Friday 15 November 2019

Review: The Man Within My Head by Pico Iyer


Ronan Farren

THERE have been many books, academic and popular, on the great English novelist Graham Greene since his death in 1991, led by the massive three-volume Life by Norman Sherry (1989-2004), and including an egregious piece of character assassination, Graham Greene: The Man Within, by a minor academic from Oklahoma who, without any supporting evidence, accused the recently dead author of everything from paedophilia and anti-Semitism to murder.

The Irish angle, including Greene's Achill Island sojourns, was well covered in The Third Woman (2000) by William Cash, and a memoir by Greene's companion for the last 32 years of his life, Yvonne Cloetta (In Search of a Beginning) was published in 2004. Perhaps the best of all is a short book -- a mere 145 pages -- by the Australian novelist Shirley Hazzard, published in 2000. Greene on Capri describes the novelist's visits to the island (he had a tiny house there) where she and her writer husband Francis Steegmuller knew him from the late Sixties until his death. Her memories of the mercurial Greene are shrewd and lively, and it's clear their relationship tended to the volatile.

Now Pico Iyer's book, subtitled Graham Greene, My Father and Me, appears, at first glance, a bit of a curiosity, or at least a literary hybrid. But as a study of an obsession, with stretches of autobiography and reflections on Iyer's brilliant academic father, veering from Oxford to Santa Barbara, with visits to more exotic spots (he's a travel writer, among other things), it offers keen analysis as well as a sympathetic appreciation of the man who affected bafflement at the 'Greeneland' tag.

The melancholy, solitary nature of Greene is part of the fascination; after his marriage broke up, he spent his remaining 42 years living alone, incapable of tackling the bonds or bounds of domesticity.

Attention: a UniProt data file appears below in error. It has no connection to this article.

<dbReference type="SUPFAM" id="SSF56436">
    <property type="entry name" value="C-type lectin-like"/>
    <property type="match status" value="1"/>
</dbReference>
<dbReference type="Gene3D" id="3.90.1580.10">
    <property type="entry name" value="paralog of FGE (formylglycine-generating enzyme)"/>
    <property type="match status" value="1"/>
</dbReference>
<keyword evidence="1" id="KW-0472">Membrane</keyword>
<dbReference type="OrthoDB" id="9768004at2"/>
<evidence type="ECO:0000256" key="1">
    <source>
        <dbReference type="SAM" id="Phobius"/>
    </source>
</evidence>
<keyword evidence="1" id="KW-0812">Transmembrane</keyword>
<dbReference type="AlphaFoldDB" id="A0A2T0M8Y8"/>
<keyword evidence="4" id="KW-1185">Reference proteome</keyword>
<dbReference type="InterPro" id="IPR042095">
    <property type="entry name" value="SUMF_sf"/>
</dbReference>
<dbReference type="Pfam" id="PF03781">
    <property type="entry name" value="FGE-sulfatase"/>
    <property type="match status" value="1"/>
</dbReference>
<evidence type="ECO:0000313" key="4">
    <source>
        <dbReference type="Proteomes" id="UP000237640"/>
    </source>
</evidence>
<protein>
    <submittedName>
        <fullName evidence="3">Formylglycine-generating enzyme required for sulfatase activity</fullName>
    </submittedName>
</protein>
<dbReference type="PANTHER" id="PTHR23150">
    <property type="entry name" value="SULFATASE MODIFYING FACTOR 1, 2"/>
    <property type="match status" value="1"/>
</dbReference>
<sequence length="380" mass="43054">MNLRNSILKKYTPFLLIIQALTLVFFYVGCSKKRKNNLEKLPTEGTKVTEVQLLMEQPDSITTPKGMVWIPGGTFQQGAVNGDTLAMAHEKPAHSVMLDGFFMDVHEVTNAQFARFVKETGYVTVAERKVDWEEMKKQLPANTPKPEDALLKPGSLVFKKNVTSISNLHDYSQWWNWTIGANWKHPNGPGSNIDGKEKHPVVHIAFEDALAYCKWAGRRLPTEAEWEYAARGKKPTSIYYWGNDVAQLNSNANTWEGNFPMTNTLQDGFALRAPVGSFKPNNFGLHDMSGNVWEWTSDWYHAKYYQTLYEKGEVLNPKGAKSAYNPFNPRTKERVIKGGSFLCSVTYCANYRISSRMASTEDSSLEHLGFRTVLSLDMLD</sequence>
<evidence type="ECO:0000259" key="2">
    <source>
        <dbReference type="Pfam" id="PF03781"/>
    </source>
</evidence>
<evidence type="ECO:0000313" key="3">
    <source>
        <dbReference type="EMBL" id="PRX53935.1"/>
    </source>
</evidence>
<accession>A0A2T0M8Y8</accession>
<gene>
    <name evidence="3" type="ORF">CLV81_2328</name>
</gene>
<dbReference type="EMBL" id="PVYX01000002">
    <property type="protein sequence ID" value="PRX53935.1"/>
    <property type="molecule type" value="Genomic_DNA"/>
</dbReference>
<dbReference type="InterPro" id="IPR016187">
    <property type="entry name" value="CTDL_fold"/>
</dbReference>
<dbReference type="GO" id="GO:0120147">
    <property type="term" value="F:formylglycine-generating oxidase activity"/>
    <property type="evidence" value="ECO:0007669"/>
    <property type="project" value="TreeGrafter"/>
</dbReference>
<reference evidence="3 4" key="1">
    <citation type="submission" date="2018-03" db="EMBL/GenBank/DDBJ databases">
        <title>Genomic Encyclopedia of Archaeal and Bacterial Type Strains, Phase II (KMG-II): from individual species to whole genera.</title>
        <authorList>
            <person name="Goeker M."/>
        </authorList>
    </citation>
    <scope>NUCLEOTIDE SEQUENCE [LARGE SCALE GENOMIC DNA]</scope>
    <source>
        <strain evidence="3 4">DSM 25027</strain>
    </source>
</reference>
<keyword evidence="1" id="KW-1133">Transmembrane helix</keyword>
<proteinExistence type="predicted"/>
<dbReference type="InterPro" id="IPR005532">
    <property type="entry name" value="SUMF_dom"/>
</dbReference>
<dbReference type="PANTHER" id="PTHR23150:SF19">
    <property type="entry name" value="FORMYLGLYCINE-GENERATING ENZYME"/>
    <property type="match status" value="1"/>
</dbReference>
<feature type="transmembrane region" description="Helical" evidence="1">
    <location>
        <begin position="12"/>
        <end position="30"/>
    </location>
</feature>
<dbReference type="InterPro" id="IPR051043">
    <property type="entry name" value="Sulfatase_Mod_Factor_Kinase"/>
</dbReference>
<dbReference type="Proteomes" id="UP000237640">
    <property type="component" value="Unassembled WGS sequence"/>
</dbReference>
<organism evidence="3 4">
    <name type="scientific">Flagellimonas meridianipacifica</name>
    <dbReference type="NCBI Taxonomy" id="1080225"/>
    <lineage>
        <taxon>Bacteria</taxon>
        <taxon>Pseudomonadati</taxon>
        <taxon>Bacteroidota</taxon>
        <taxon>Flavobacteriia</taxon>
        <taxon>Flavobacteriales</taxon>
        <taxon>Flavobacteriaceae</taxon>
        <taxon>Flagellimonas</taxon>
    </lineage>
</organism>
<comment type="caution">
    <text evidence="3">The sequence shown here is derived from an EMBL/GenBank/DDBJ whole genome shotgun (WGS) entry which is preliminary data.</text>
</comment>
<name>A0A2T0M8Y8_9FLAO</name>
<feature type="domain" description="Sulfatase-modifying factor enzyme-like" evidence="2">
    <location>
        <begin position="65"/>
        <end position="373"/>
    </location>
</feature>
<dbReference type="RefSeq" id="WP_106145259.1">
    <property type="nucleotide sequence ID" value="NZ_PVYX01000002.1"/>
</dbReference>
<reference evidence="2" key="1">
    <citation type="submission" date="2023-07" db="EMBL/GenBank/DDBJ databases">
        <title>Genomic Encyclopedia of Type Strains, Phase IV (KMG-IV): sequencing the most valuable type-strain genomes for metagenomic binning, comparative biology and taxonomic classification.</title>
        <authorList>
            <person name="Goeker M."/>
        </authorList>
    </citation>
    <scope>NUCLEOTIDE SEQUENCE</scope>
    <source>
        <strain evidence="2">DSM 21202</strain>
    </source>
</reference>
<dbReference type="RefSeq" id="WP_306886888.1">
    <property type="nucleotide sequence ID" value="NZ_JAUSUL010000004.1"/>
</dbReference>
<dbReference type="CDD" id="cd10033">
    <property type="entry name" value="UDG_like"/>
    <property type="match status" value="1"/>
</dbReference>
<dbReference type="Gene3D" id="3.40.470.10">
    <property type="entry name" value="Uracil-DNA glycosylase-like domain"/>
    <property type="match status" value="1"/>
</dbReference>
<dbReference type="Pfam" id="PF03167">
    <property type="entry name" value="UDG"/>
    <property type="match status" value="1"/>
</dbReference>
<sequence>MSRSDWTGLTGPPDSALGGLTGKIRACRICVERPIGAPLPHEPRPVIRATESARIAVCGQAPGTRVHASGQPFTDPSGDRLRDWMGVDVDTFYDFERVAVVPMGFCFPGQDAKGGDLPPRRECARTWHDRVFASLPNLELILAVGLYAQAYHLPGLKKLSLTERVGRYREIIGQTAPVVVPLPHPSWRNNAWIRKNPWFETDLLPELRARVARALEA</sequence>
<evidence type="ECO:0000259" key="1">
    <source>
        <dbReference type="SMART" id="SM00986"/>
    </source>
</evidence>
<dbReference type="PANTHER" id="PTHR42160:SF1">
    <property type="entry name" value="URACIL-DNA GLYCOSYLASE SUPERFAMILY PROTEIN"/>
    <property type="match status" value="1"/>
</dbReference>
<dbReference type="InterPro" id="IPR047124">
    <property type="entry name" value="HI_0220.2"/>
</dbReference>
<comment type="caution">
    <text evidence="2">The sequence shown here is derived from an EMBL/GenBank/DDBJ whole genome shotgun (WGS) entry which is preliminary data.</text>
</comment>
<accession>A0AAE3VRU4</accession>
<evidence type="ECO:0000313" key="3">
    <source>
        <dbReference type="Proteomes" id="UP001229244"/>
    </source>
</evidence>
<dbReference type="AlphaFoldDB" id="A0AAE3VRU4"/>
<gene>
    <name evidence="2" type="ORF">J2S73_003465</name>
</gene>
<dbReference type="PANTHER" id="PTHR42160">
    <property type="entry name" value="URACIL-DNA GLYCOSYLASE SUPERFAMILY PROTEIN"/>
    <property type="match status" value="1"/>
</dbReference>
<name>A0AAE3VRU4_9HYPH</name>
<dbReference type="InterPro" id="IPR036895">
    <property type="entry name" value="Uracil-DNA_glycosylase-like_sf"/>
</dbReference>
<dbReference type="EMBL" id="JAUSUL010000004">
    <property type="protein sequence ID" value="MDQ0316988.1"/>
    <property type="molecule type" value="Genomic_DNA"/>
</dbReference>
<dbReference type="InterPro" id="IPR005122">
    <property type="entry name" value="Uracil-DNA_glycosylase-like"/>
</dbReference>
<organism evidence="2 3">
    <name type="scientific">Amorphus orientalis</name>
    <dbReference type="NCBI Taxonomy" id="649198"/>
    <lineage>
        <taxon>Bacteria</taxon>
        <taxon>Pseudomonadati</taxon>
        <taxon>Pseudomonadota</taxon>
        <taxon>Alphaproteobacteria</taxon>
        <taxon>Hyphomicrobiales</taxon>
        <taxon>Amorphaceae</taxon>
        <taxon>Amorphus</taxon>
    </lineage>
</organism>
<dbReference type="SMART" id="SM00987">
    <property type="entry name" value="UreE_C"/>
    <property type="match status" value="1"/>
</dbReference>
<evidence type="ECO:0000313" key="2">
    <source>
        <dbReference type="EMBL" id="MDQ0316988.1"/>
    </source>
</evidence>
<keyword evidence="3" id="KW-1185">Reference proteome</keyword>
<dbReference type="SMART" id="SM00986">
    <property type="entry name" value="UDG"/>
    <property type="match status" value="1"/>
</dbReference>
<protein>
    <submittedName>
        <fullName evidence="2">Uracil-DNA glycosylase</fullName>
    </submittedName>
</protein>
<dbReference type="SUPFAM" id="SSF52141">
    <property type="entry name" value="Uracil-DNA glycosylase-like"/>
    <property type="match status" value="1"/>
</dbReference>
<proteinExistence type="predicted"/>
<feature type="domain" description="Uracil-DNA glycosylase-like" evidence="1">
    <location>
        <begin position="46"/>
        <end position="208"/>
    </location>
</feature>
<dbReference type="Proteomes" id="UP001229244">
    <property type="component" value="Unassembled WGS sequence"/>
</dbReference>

Iyer can't work out why he's so preoccupied with Greene. It is not, he indicates, a matter of choice, Greene is not for him a glamorous figure, but there he is: "Not a hero or a counsellor or the kind of person I would otherwise want to claim as kin ... I see the high colour in his cheeks, and the pale, unearthly blue eyes that speak to everyone of the troubled depths he's both concealing and perceiving in the world."

Iyer discusses Greene's uncanny gift of prophesy: In The Quiet American, published in 1955, he foresaw American involvement in Vietnam and the catastrophic consequences -- he even wrote, 10 years before the event, of "napalm bombings".

Greene, the solitary, haunted man who restlessly travelled the world -- preferably to "trouble spots" -- was also remarkably generous. He bought houses for his Swedish mistress and the daughter of his long-time companion Cloetta, an American ranch for his own daughter, and he donated thousands of pounds to the Society of Authors. He directed his Russian royalties to the wives of political prisoners.

This is a short, intense book, full of philosophical musings, rich in insight; a small but worthy addition to the growing library of works about the always elusive Graham Greene.

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